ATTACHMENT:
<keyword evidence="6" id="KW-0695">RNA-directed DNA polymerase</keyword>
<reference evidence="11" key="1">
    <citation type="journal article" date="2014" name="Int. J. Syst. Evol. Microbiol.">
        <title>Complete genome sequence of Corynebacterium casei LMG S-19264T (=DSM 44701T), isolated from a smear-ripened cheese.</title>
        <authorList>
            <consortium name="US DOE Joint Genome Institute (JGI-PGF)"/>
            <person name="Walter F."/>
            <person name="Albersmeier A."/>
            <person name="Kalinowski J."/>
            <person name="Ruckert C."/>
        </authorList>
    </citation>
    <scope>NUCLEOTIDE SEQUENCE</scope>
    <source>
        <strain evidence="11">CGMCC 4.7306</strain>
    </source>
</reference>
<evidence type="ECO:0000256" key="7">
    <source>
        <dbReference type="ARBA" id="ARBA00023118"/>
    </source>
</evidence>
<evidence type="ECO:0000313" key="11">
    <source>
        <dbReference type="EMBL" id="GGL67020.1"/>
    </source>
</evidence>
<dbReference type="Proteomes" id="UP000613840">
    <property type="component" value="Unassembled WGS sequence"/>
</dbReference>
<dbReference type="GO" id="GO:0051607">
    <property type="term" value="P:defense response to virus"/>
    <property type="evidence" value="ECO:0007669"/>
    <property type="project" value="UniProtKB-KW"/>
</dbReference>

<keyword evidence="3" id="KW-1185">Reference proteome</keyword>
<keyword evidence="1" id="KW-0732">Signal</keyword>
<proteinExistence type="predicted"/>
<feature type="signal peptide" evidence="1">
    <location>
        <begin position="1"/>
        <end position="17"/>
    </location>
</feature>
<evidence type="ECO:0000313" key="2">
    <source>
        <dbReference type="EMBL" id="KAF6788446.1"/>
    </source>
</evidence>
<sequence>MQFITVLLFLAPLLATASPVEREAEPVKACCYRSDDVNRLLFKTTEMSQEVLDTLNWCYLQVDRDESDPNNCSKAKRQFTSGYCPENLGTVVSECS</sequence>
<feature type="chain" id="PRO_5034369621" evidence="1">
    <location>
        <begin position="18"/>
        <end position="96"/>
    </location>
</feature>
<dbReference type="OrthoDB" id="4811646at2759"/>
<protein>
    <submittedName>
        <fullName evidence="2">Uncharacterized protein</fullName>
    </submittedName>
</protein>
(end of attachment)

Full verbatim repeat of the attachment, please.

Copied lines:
<keyword evidence="6" id="KW-0695">RNA-directed DNA polymerase</keyword>
<reference evidence="11" key="1">
    <citation type="journal article" date="2014" name="Int. J. Syst. Evol. Microbiol.">
        <title>Complete genome sequence of Corynebacterium casei LMG S-19264T (=DSM 44701T), isolated from a smear-ripened cheese.</title>
        <authorList>
            <consortium name="US DOE Joint Genome Institute (JGI-PGF)"/>
            <person name="Walter F."/>
            <person name="Albersmeier A."/>
            <person name="Kalinowski J."/>
            <person name="Ruckert C."/>
        </authorList>
    </citation>
    <scope>NUCLEOTIDE SEQUENCE</scope>
    <source>
        <strain evidence="11">CGMCC 4.7306</strain>
    </source>
</reference>
<evidence type="ECO:0000256" key="7">
    <source>
        <dbReference type="ARBA" id="ARBA00023118"/>
    </source>
</evidence>
<evidence type="ECO:0000313" key="11">
    <source>
        <dbReference type="EMBL" id="GGL67020.1"/>
    </source>
</evidence>
<dbReference type="Proteomes" id="UP000613840">
    <property type="component" value="Unassembled WGS sequence"/>
</dbReference>
<dbReference type="GO" id="GO:0051607">
    <property type="term" value="P:defense response to virus"/>
    <property type="evidence" value="ECO:0007669"/>
    <property type="project" value="UniProtKB-KW"/>
</dbReference>

<keyword evidence="3" id="KW-1185">Reference proteome</keyword>
<keyword evidence="1" id="KW-0732">Signal</keyword>
<proteinExistence type="predicted"/>
<feature type="signal peptide" evidence="1">
    <location>
        <begin position="1"/>
        <end position="17"/>
    </location>
</feature>
<evidence type="ECO:0000313" key="2">
    <source>
        <dbReference type="EMBL" id="KAF6788446.1"/>
    </source>
</evidence>
<sequence>MQFITVLLFLAPLLATASPVEREAEPVKACCYRSDDVNRLLFKTTEMSQEVLDTLNWCYLQVDRDESDPNNCSKAKRQFTSGYCPENLGTVVSECS</sequence>
<feature type="chain" id="PRO_5034369621" evidence="1">
    <location>
        <begin position="18"/>
        <end position="96"/>
    </location>
</feature>
<dbReference type="OrthoDB" id="4811646at2759"/>
<protein>
    <submittedName>
        <fullName evidence="2">Uncharacterized protein</fullName>
    </submittedName>
</protein>